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Till the last minute we were not sure who would make it to Lukla in Nepal, the closest airport to start the trek to the base camp. Do everything you can to make a difference but accept that you can’t control outcomes.


A question I’m often asked is, How do you prepare for EBC (Everest Base Camp)?

The answer we got from Shailee Basnet, who summited Everest as part of Nepal’s first all-women team, was “it’s all in the lungs and legs”. And when you have to choose, listen to the lungs. Controlling your breath, that’s how you prepare for EBC, or for anything difficult. Step by step. Breath by breath.


You never know till you jump in with both feet. Typical pre-trip questions and anxieties include “Have I done enough training?”; “Should I take Diamox to handle the altitude?”; “Do I have the right gear for -15 to -20 degrees Celsius?”. Well, you can never be sure. The only way to find out is to go for it. Having a positive frame of mind is crucial. Trust your preparation and training, your team, your equipment and back your ability to make good decisions along the way.

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On the trip some of us fell sick. Grinding through it for 36 hours was the only way through. I would be lying if I said I enjoyed that part of it. Those days, I just gritted my teeth, cursed and prayed. No pictures, no stopping to take in the breathtaking views, just a struggle to see the day through. My takeaway: Keep moving; it’s not over if you are still trying.


I still remember the 60 minutes I spent at Annapurna Base camp in 2019, mesmerized by the gigantic massif. The serenity and internal calm I felt was deeply moving. I will cherish that memory for life.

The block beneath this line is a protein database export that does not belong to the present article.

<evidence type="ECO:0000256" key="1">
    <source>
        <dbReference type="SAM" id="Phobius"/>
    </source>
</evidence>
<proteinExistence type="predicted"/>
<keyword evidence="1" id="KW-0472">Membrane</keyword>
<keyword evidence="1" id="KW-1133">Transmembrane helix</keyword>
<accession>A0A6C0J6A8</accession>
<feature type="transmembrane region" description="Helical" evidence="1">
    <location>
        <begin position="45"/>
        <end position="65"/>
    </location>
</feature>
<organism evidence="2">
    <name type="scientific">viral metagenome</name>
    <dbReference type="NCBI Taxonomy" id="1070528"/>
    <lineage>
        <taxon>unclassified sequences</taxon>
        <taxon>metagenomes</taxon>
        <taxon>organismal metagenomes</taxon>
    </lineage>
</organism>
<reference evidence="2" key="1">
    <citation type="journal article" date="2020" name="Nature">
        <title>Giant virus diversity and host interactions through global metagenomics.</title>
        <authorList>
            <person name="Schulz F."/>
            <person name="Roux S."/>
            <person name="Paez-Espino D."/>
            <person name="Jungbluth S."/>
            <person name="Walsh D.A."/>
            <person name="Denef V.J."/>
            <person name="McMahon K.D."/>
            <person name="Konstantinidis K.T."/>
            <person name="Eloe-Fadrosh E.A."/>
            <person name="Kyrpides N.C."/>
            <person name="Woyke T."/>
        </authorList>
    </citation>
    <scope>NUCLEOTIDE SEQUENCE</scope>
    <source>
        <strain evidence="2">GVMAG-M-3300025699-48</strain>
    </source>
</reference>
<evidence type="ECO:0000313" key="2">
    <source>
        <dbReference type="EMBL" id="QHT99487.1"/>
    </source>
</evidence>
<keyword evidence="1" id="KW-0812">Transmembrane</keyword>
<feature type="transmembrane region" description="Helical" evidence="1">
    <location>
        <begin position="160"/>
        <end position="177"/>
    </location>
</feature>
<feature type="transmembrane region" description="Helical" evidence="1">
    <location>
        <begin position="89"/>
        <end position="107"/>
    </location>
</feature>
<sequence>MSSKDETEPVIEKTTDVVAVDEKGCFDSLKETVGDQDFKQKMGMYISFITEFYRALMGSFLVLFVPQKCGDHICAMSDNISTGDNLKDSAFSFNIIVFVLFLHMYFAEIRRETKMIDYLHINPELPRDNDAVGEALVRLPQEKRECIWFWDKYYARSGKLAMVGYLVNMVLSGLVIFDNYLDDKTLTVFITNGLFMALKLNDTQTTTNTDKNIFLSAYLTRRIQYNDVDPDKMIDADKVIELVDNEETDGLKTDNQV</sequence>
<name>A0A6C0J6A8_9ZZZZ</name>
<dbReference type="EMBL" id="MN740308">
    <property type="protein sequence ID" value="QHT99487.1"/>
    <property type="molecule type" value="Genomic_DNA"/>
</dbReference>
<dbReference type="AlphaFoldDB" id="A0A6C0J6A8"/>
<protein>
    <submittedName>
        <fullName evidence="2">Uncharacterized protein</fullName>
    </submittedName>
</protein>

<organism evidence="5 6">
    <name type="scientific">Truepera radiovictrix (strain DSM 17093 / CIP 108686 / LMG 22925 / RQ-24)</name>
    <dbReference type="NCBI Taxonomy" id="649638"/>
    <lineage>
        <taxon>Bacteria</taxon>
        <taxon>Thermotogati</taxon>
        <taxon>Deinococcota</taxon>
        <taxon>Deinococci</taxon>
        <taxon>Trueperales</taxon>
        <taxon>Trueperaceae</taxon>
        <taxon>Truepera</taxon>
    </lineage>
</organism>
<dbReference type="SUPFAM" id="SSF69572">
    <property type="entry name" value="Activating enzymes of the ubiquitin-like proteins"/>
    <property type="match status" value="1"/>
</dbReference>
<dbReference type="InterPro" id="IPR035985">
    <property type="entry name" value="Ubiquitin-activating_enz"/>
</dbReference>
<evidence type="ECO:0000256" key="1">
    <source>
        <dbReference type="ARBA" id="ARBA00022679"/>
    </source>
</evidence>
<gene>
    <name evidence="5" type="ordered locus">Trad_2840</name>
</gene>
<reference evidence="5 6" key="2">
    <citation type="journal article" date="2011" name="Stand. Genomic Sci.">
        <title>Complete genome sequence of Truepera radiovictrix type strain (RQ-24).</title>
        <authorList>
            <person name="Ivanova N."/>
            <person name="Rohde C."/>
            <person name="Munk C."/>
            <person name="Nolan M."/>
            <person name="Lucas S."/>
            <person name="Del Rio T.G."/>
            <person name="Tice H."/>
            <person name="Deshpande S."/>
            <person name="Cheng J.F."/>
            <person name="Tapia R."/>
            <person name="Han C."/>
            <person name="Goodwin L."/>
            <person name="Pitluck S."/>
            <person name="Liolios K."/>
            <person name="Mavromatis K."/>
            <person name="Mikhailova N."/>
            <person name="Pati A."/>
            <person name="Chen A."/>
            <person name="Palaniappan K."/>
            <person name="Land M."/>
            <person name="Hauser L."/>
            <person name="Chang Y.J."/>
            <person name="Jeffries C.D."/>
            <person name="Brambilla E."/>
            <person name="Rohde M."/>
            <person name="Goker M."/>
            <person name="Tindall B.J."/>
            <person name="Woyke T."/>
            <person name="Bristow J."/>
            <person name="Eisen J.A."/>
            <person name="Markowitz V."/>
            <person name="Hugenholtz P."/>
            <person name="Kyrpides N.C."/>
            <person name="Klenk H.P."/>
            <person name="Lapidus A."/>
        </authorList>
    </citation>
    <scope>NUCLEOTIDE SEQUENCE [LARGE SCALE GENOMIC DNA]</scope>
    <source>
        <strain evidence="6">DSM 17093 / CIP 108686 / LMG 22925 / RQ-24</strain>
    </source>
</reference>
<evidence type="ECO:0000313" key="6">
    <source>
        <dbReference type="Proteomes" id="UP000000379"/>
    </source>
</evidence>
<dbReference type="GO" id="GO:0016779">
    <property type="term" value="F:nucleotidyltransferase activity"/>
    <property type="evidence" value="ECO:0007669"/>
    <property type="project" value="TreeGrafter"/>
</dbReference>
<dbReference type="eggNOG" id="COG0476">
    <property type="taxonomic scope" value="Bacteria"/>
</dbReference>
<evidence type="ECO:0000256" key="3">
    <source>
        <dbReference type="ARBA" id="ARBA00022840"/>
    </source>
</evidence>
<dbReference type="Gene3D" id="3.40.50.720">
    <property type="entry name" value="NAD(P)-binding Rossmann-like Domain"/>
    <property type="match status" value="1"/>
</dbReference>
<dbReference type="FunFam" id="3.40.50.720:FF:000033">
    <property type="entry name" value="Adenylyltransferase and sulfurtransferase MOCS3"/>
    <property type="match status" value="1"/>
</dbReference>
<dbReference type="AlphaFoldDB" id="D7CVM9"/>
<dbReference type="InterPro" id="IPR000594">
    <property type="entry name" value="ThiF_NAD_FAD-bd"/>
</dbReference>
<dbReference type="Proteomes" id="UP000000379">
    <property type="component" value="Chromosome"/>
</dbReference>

During this trek to Everest Base Camp, I was wondering if I would get to experience that sense of spirituality again. As we began our return from EBC, I turned to bow to Everest. As I stood up, I saw the sun’s first rays roll over Everest’s summit. The warmth and brightness of the morning sun started from my forehead and inched downwards till I felt bathed and connected to the grandeur of what I was witnessing. My daughter’s health had been on my mind for the past 18 months but in that moment, I saw a clear sunny path ahead and I just knew that things were going to be okay.

The author, with his friends from school, headed to the Everest Base Camp.
The author, with his friends from school, headed to the Everest Base Camp. (Sumit Malik)


Sharing experiences with folks you love and trust provides the splash of colour to your memories. Authentic relationships that are built over time are priceless. Eventually, these relationships are the only things that matter.

On this trip I had school and college friends, each of whom I had known for 37-49 years. The daily banter and sledging, the helping hands, the comfort of giving up without judgment, the after-party craziness, all priceless indeed.

Leadership lessons are all around us. The mountains show us the insignificance of our daily struggles and inspire us to dream bigger. Remember the best view comes after the hardest climb.

Mohit Bhatnagar is a managing director at Peak XV.